US Defense Secretary Jim Mattis, left, smiles while speaking to Japanese Defense Minister Tomomi Inada, unseen, at the start of their meeting at Defense Ministry in
The US is putting regional stability in East Asia at risk, a Chinese spokesman said, following remarks by President Donald Trump's defense secretary that a US commitment to defend Japanese territory applies to an island group that China claims.
Chinese Foreign Ministry spokesman Lu Kang on Saturday called on the US to avoid discussion of the issue and reasserted China's claim of sovereignty over the tiny uninhabited islands, known in Japanese as the Senkaku and Chinese as Diaoyu.
The 1960 US-Japan treaty is "a product of the Cold War, which should not impair China's territorial sovereignty and legitimate rights," Lu was quoted as saying in a statement posted on the ministry's website.
"We urge the US side to take a responsible attitude, stop making wrong remarks on the issue involving the Diaoyu islands' sovereignty, and avoid making the issue more complicated and bringing instability to the regional situation," Lu said.
On his first trip to Asia as secretary of defense, Mattis explicitly stated in Tokyo that the Trump administration will stick to the previous US stance that the US-Japan security treaty applies to defending Japan's continued administration of the Diaoyu islands.
The islands that lie between Taiwan and Okinawa were under US administration from the end of World War II until their return to Japan in 1972. China cites historical records for its claim, and Japan's move to nationalize several of the islands in 2012 set off anti-Japanese riots in China and prompted the government to dispatch ships and planes to the area around them as a challenge to Japanese control.
China also registered its displeasure with Mattis' remarks Friday in South Korea that Trump's administration is committed to carrying through on a deal the Obama administration reached with the Seoul government last year to deploy a high-end US missile defense system to South Korea this year.
The Terminal High-Altitude Area Defense, or THAAD, is meant to improve protection of South Korea and Japan — as well as US troops stationed in both countries — against a North Korean missile attack.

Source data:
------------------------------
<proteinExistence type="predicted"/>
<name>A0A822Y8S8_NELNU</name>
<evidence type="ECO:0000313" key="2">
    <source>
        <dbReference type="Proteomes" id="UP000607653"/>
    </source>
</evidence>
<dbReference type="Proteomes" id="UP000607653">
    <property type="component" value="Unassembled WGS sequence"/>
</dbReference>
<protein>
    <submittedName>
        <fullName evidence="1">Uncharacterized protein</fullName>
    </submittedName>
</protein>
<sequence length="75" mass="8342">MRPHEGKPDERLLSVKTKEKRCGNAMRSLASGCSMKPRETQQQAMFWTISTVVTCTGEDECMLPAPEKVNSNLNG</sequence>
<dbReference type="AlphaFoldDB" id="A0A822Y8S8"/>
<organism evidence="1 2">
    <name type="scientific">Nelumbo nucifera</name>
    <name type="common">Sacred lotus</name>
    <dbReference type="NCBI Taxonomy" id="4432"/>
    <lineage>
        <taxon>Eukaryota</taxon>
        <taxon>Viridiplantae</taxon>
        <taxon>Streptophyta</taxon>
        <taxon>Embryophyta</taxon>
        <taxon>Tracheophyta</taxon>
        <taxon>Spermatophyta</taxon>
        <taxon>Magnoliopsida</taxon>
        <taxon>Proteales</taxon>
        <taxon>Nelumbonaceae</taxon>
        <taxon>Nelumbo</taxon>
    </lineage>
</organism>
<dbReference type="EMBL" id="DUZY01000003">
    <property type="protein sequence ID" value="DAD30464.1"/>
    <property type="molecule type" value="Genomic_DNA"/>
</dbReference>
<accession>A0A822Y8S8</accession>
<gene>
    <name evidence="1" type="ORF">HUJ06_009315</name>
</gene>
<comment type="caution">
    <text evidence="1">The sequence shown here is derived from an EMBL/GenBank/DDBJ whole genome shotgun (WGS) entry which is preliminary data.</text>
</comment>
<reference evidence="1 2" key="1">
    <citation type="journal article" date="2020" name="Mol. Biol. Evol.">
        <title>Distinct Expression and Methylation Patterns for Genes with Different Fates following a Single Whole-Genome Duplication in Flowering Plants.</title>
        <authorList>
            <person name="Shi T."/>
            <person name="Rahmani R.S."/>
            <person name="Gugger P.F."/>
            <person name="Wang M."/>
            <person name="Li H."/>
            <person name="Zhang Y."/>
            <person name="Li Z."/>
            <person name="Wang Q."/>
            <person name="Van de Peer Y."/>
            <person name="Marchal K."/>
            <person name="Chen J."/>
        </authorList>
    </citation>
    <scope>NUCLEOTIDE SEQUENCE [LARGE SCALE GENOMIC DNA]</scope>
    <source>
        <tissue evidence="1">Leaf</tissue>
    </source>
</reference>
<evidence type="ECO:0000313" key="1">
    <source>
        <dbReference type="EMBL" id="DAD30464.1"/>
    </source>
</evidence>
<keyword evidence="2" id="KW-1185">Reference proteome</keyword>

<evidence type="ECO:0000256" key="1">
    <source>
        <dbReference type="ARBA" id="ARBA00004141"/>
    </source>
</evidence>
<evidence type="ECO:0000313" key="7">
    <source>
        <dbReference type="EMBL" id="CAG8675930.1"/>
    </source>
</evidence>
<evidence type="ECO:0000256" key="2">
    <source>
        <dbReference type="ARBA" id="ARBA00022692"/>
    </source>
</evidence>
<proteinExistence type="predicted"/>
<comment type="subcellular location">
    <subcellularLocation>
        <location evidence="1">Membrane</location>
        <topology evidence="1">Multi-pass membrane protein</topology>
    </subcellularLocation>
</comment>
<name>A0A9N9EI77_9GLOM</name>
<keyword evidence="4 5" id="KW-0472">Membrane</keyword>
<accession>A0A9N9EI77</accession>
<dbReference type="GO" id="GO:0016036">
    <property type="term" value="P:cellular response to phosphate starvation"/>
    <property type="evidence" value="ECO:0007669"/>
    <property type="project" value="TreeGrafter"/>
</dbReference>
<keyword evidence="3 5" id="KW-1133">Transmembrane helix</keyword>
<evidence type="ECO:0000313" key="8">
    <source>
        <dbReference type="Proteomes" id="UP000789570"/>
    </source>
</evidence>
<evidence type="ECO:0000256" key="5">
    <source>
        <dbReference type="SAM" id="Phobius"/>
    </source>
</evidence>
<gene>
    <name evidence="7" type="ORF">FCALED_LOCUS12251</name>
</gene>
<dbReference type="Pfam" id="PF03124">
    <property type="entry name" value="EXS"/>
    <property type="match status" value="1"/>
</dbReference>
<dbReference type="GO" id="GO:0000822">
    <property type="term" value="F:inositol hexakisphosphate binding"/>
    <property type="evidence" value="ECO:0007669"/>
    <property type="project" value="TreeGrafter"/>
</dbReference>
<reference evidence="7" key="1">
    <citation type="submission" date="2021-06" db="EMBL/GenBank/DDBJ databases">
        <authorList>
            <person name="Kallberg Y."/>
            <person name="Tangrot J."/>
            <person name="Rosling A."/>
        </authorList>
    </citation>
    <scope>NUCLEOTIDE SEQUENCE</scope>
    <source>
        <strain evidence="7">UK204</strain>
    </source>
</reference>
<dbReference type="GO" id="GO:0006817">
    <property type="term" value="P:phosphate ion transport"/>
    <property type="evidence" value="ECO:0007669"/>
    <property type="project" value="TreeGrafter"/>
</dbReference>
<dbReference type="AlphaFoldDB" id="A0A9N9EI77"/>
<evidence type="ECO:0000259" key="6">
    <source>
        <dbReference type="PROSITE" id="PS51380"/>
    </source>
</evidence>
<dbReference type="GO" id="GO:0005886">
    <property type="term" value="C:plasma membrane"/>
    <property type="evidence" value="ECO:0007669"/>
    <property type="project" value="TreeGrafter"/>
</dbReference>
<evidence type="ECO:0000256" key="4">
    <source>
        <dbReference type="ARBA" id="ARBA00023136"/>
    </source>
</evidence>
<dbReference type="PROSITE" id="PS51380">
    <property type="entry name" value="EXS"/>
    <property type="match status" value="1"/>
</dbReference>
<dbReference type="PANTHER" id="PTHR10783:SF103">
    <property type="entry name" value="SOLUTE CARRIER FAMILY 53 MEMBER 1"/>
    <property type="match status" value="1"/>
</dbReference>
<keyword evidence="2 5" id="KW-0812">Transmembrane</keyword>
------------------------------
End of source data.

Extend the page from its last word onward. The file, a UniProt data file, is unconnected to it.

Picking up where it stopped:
Beijing objects to the system because its powerful radar would allow it to peer deep into northeastern China, possibly allowing it to observe Chinese military movements.
At a Friday news conference, Lu said China's "resolute opposition to the deployment ... remains unchanged and will not change."
The deployment "will jeopardize security and the strategic interests of regional countries, including China, and undermine the strategic balance in the region," Lu said.
Chinese officials and scholars say they anticipate further turbulence in relations with the US under Trump. The president sparked anger among Chinese following his election when he broke with decades of diplomatic protocol by talking on the phone with the leader of Taiwan, the self-governing island that Beijing considers its own territory.
Trump has also raised concerns with criticism of China's military buildup in the South China Sea, accusations of currency manipulation and unfair trade policies and allegations that Beijing was doing too little to pressure its communist neighbor North Korea.
In a lighter moment, however, Chinese media and internet users praised an appearance by Trump's daughter Ivanka and granddaughter Arabella Kushner's visit to the Chinese Embassy in Washington on Wednesday to attend Lunar New Year festivities. A video clip of Arabella singing a song of holiday greetings also set alight China's internet.